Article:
Poor children should get vouchers for clothes, sport, says ombudsman

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Local councils are being urged to develop vouchers for the country’s poorest children which will help them with buying clothes, learning to swim, visit the library and take part in a weekly sport or cultural activity.

One in nine children in the Netherlands is growing up in poverty, children's ombudsman Marc Dullaert said in a new report. A year ago, one in 10 children lived below the poverty line.

The report is based on the results of a hotline opened in February to which almost 700 children contributed.

‘More than half the children who reacted go to the food or clothing banks or have experienced having gas or water cut off,' the report stated. ‘They don't have holidays, can't join a sports club and celebrating birthdays or taking part in school trips is not automatic.'


Although most councils run schemes to help the poorest families, help for children is often not targeted directly at them and there is often a lack of coordination between different organisations, the report says.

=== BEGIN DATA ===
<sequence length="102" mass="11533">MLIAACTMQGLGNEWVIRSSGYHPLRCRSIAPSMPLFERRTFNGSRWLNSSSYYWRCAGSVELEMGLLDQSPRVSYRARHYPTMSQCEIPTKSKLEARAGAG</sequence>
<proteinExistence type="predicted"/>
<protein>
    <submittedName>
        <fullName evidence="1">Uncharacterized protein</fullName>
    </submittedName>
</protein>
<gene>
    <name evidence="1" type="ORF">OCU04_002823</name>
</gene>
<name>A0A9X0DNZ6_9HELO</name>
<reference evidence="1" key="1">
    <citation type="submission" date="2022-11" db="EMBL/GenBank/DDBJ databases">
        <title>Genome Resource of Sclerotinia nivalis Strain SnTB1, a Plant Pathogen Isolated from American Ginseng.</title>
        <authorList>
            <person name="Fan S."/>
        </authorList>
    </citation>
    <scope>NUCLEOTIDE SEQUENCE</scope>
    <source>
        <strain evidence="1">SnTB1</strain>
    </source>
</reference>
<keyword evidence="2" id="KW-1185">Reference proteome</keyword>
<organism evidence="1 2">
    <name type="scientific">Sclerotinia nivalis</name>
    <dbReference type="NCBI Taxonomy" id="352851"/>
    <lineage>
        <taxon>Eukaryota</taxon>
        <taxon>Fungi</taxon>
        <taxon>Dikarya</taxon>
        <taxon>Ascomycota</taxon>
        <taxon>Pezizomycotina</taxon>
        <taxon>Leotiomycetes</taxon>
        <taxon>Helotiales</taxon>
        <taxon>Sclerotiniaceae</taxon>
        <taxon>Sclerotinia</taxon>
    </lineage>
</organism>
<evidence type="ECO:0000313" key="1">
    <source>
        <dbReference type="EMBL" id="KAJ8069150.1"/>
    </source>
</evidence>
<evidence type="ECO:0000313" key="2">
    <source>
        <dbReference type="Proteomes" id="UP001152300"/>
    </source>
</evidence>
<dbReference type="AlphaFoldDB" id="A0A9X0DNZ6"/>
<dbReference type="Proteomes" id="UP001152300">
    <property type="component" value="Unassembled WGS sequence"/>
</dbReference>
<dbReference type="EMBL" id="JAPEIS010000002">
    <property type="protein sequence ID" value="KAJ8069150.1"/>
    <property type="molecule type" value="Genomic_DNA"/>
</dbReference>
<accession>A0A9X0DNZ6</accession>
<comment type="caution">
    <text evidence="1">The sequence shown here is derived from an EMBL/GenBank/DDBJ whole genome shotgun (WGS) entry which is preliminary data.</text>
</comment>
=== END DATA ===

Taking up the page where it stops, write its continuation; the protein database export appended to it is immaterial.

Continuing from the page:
To ensure all children get dirct help, Dullaert says the vouchers should be given to every family where the income is less than 120% of the social minimum. This is €1595 net for a single mother with two children, and €1811 net for two adults and two children

By offering help in the form of vouchers, parents will be prevented from spending money for their children on other things, the ombudsman said.


Last year, the government's socio-cultural think-tank SCP attempted to define poverty in a tangible way, RTL news reported.

For example, someone is considered poor if they do not have four pairs of trousers, a shirt, four jumpers, a summer and a winter coat, six t-shirts, two pairs of pajamas, two pairs of shows and a pair of gym shoes, the broadcaster said.

© DutchNews.nl

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